• Take a nap. If you’re not able to get as much sleep as you’d like during the day, try naps for an energy boost. Some employers even allow nurses to take nap breaks while on shift. As long as it doesn’t interfere with your longer sleep schedule or leave you feeling groggy or disoriented, naps can be a good option for feeling refreshed in a shorter amount of time when you’re working nights.

2. Eat a Balanced Diet & Hydrate

For Nurses: Many people crave sugary snacks and beverages when they’re sleepy, however it’s best to resist the temptation to reach for junk food when you’re on a late shift. A high carb intake can leave you feeling sluggish; balanced meals and snacks give you energy that will last through the entire night. Dehydration can also leave you feeling overly tired, so be sure to drink plenty of water during your shift.

For Nursing Students: Dietary choices have the power to increase your energy levels and positively affect your mood while on shift. While typically you might grab something on the go, keep in mind that the cafeteria might not be open overnight at the facility you’ve been assigned to. Come prepared with healthy snacks like fruit, vegetables, or nuts so you can skip the vending machine snacks.

3. Watch Caffeine Intake

For Nurses: Caffeinated beverages can help you wake up or give a much-needed boost of energy when you’re lagging during a shift. However, it’s a temporary fix, and too much caffeine could result in shakiness or anxiety. Not to mention, if you drink caffeine during the last few hours of your shift, you might have trouble sleeping once you get home. While a cup or two of coffee is fine, opt for water for the remainder of your shift.

For Nursing Students: For many students and night shift workers, caffeine is a go-to solution for surviving off-hours work. While there are short-term benefits to gaining a caffeine boost, ingesting excessive amounts can cause headaches, racing heart rate, and trouble sleeping once you’re done with your shift. Limiting caffeine to a couple of cups of coffee helps avoid the downsides of over-caffeination.

4. Stay Alert & Engaged at Work

For Nurses: During quieter times of the night and lulls in activity, staying awake can be more challenging. Engage your mind through conversation with coworkers in between your other duties, or consider taking care of paperwork to ease the workload for the day shift. If your facility allows nurses to nap during breaks, for some people a short rest can help you focus once you’re back on the floor.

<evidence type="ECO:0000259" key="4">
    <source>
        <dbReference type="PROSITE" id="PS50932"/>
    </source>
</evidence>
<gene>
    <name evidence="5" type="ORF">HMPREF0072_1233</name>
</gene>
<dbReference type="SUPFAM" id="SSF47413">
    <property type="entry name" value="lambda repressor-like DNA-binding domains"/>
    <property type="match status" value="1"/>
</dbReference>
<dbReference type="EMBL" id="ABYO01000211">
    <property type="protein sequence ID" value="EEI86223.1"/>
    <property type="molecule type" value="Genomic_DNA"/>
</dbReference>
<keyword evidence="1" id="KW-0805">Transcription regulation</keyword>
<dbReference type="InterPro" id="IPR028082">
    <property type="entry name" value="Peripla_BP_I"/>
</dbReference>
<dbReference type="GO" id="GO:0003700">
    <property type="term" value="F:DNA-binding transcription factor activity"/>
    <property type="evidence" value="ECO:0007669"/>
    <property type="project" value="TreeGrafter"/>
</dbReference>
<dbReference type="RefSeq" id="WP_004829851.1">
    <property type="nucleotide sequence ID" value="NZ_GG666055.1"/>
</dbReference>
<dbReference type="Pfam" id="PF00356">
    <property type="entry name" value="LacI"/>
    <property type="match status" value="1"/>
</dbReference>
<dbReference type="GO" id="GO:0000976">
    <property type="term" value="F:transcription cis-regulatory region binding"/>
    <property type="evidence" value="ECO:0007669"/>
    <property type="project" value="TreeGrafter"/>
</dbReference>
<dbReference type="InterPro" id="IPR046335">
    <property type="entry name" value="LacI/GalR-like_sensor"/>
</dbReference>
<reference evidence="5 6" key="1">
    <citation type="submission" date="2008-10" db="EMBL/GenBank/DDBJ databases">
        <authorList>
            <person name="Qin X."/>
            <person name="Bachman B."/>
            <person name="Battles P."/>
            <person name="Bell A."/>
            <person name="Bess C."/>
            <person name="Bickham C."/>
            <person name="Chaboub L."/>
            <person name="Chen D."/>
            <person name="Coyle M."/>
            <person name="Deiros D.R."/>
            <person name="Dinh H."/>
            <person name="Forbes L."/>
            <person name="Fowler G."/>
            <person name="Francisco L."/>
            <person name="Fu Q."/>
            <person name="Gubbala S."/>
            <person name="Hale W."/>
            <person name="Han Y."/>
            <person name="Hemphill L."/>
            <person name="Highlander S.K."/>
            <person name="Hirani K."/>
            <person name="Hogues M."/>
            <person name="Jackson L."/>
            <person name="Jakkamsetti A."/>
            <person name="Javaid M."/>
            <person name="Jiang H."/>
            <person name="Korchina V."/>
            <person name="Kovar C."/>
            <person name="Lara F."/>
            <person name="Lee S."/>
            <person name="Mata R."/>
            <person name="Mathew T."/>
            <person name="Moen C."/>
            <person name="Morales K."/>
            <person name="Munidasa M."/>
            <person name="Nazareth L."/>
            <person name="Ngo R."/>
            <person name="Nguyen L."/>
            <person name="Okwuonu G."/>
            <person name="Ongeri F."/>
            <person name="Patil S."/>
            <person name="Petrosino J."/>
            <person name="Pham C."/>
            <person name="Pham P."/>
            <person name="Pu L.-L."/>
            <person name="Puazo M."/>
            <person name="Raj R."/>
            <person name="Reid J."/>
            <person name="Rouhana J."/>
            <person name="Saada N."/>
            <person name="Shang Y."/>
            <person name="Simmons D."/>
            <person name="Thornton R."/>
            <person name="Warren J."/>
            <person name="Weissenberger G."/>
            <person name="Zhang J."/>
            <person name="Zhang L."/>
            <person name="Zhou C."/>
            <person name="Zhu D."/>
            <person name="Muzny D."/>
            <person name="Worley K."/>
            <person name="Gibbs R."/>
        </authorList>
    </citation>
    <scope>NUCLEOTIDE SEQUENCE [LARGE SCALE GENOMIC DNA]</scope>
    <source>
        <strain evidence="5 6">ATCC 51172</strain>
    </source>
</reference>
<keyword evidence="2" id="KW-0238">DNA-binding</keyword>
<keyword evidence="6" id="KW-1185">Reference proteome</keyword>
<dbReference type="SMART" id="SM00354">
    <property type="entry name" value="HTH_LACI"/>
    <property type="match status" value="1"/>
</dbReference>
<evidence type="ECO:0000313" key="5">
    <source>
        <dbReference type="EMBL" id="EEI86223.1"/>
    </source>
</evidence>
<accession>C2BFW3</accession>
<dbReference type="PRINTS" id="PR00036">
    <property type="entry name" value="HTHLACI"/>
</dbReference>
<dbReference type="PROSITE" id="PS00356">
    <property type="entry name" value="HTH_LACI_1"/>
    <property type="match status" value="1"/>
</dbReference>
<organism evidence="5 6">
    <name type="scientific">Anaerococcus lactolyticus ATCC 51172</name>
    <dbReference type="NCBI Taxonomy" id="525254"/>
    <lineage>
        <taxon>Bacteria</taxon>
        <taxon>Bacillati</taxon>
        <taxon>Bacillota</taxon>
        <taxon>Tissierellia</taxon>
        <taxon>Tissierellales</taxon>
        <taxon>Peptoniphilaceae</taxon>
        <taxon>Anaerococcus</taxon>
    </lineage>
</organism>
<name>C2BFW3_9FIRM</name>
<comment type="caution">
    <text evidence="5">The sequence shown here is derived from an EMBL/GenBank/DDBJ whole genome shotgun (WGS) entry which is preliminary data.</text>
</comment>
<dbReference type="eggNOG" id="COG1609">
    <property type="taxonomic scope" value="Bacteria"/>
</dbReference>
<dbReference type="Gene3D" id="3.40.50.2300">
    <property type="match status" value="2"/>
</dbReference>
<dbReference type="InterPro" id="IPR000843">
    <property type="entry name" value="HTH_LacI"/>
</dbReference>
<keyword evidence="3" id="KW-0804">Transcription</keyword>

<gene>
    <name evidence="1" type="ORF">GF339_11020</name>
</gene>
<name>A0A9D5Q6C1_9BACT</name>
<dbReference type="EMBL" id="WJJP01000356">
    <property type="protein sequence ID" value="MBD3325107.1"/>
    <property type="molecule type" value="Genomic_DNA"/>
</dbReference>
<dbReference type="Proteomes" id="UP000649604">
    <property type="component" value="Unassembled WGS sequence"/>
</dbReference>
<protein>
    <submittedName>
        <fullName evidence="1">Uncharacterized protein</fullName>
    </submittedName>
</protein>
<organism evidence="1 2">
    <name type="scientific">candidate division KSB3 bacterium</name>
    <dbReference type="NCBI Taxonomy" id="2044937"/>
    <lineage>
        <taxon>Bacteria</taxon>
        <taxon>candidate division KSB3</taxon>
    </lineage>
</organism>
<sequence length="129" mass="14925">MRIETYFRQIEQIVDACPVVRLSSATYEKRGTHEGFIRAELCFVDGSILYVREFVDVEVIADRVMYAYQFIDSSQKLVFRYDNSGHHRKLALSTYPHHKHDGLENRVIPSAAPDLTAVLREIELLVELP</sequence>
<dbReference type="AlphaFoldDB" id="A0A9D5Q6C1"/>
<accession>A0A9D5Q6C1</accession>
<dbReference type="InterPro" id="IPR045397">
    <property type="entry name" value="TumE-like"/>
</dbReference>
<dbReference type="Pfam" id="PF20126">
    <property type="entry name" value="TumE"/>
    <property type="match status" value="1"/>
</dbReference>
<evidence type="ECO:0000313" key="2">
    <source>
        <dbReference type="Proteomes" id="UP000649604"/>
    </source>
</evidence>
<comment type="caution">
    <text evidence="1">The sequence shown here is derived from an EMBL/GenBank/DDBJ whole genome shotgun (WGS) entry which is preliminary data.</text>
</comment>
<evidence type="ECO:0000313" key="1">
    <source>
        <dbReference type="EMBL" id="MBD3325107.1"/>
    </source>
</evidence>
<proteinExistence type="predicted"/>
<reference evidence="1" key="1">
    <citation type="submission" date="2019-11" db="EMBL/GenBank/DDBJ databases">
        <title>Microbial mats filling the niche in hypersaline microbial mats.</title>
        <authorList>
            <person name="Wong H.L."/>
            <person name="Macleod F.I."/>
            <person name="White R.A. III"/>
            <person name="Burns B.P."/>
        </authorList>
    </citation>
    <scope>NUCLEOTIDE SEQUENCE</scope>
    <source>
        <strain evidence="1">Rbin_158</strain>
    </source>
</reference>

For Nursing Students: If you’re attending classes during the day and clinical rotations at night, the extra work can leave you low on energy. While you might struggle to keep awake on night shifts, it’s essential to stay alert. Grogginess increases the chances of delayed thinking or making mistakes; being able to act with care is critical to both learning and meeting patients’ needs. Conversation, quick exercises, or taking a walk during downtime can keep your mind and body engaged while on shift.

5. Exercise

For Nurses: Sitting behind the nursing desk during the quiet hours of the night might make your eyelids feel heavy, but elevating your heart rate with simple exercises helps you stay more alert while you’re on shift. Try climbing a flight of stairs, briskly walking a couple of laps around your unit, or squeezing in a few sets of squats. If you have time for a break, getting outside and doing some stretches in the fresh air can remedy drowsiness.

For Nursing Students: Exercise may fall to the bottom of the priority list when factoring in studying, doing clinicals, working nights, and all of life’s other responsibilities. Studies show that the right kinds of exercise can increase your strength and stamina that are needed to do your job. Even just 30 mins a few times per week can have a huge benefit and help you build a habit that can help you for the entirety of your life and career.

Five Should-Dos for Night Shift Nurses

Sleep, diet, and exercise are three pillars of night shift survival. They’re absolute musts. But what else could you do to make those off-hour rotations even easier? What could you make part of your routine when you’re clocking in at 8pm and clocking out after sunrise? Check out these 5 should dos when on rotation late.

1. Bond with Your Coworkers